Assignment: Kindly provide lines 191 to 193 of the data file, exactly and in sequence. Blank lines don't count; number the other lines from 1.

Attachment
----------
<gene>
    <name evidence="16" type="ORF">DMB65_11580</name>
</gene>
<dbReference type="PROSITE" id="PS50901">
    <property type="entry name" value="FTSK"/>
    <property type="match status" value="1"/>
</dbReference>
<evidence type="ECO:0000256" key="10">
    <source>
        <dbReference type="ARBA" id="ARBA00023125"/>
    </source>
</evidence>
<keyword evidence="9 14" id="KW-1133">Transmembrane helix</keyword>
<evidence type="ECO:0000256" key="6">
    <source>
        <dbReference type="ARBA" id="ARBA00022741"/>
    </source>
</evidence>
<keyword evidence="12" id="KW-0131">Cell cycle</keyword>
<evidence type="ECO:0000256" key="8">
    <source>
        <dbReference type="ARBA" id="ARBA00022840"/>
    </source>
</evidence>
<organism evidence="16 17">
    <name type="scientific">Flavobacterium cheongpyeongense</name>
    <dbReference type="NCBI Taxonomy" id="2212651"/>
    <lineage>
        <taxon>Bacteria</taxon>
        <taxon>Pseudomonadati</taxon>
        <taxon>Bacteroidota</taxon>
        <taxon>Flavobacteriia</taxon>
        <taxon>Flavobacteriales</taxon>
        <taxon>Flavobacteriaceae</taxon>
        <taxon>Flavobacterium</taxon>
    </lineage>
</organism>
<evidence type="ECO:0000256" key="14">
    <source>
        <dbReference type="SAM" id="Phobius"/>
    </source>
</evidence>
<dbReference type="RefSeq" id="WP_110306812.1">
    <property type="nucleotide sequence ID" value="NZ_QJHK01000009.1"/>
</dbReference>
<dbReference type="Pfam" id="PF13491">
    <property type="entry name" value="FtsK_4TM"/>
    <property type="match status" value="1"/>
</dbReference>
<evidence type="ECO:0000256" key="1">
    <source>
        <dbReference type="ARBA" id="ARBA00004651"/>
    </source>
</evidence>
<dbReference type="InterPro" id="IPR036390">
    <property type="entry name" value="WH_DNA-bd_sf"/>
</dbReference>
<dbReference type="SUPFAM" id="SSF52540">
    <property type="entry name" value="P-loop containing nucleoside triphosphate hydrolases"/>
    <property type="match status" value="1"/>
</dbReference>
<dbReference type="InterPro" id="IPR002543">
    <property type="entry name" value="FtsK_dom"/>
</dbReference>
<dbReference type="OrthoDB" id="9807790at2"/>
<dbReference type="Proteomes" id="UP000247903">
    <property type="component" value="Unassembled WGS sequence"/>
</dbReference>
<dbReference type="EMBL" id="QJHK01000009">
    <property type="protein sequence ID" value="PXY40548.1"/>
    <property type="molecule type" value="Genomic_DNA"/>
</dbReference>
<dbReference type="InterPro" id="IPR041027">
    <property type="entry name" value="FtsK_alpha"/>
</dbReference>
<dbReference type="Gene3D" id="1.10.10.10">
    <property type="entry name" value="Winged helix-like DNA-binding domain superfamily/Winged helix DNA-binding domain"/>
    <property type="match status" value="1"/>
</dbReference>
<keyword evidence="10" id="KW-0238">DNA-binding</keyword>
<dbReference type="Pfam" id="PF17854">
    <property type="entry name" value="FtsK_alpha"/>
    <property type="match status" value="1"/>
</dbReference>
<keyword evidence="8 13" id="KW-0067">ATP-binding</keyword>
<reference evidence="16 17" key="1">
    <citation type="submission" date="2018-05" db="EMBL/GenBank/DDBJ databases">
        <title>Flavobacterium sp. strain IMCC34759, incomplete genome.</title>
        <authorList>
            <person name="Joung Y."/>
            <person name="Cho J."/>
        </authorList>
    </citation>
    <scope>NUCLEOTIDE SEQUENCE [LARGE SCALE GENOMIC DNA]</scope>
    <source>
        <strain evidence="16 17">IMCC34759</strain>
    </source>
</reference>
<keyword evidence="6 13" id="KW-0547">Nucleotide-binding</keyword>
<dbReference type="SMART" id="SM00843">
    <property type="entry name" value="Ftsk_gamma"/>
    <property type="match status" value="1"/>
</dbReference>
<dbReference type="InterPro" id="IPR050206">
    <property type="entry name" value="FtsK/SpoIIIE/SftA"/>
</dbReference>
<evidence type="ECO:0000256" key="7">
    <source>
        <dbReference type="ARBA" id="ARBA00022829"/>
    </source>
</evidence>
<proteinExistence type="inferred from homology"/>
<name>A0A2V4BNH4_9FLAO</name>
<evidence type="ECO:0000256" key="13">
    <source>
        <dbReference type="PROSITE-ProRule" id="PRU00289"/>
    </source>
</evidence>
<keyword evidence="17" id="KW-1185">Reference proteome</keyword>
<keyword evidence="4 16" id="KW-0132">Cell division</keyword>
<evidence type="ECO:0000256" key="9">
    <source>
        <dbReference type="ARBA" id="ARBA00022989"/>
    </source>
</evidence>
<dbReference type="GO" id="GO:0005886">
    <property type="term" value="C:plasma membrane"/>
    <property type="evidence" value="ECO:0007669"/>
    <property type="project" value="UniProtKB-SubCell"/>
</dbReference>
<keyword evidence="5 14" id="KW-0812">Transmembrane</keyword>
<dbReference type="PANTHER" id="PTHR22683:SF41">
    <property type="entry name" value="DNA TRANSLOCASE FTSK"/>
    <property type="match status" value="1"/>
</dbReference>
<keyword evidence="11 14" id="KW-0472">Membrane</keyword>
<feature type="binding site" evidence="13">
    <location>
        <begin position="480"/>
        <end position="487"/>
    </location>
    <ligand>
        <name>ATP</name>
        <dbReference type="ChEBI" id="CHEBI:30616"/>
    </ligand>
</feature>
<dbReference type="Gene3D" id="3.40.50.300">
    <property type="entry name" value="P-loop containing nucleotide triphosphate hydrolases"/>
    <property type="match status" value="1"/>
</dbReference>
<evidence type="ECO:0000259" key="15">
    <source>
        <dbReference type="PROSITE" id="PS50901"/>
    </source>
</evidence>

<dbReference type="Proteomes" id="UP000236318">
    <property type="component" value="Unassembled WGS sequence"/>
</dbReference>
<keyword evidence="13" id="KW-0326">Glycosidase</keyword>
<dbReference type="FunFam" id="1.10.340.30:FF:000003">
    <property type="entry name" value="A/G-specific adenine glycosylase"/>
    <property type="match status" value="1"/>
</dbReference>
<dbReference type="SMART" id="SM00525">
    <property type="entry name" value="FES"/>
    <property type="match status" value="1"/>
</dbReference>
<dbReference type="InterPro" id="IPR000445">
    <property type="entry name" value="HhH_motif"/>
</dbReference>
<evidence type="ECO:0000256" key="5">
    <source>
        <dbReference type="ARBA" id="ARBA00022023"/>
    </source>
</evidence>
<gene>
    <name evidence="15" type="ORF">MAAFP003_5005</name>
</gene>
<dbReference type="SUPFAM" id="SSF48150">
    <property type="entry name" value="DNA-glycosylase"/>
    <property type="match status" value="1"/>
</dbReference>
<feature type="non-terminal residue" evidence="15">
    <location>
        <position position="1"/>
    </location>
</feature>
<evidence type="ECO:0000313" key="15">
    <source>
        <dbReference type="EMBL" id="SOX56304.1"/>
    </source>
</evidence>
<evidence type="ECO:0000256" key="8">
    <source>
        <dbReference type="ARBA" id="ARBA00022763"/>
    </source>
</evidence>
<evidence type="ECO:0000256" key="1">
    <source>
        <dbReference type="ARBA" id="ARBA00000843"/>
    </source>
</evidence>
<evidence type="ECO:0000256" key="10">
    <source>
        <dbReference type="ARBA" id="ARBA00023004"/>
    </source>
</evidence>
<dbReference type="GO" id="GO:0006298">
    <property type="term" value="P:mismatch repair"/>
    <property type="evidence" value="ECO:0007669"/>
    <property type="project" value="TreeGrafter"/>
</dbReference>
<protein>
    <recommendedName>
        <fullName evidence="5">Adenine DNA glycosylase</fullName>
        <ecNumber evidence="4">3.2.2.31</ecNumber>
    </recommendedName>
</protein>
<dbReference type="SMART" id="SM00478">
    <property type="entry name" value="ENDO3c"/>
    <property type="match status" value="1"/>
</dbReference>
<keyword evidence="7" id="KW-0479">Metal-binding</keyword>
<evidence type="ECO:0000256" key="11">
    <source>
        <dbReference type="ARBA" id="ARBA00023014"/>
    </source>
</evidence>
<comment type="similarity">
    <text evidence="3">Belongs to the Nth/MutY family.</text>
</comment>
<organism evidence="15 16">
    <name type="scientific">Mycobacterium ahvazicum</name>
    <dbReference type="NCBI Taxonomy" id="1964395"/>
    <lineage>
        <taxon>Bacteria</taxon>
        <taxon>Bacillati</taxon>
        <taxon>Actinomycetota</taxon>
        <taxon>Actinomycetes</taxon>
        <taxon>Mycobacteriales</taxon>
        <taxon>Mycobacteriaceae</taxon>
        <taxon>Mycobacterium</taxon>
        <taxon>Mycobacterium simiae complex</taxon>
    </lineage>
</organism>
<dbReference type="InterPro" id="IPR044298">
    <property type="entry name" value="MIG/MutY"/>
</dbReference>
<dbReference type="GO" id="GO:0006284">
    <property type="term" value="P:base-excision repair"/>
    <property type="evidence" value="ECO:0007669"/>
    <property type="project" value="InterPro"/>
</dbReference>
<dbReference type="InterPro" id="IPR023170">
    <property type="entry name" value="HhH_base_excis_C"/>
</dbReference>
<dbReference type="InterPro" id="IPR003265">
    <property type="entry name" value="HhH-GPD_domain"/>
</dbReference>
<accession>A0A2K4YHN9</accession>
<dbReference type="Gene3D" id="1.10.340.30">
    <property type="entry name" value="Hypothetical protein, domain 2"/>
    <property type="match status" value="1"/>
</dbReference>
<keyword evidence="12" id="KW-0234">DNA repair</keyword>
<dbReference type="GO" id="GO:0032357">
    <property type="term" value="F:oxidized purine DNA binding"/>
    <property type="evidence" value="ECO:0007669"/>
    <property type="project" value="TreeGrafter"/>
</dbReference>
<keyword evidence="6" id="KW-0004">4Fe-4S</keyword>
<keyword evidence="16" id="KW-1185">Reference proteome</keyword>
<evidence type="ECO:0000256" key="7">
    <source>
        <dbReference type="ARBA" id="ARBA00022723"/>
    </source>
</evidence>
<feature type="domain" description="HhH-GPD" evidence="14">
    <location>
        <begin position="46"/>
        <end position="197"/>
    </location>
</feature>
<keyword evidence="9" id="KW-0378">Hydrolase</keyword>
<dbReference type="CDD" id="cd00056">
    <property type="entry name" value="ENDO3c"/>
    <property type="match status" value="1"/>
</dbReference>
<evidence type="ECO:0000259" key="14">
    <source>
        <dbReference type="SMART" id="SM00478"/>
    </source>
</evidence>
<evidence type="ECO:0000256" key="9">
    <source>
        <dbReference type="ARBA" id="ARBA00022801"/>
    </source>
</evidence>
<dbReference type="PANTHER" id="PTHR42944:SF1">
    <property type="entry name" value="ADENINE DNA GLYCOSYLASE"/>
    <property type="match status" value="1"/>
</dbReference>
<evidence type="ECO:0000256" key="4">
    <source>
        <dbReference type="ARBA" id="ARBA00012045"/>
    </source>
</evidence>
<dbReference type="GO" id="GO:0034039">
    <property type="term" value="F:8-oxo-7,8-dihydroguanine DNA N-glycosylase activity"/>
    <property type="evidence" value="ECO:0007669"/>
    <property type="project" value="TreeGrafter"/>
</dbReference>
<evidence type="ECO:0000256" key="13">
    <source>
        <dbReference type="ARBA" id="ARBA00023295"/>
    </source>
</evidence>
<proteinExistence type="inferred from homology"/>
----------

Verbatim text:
    </source>
</evidence>
<evidence type="ECO:0000256" key="8">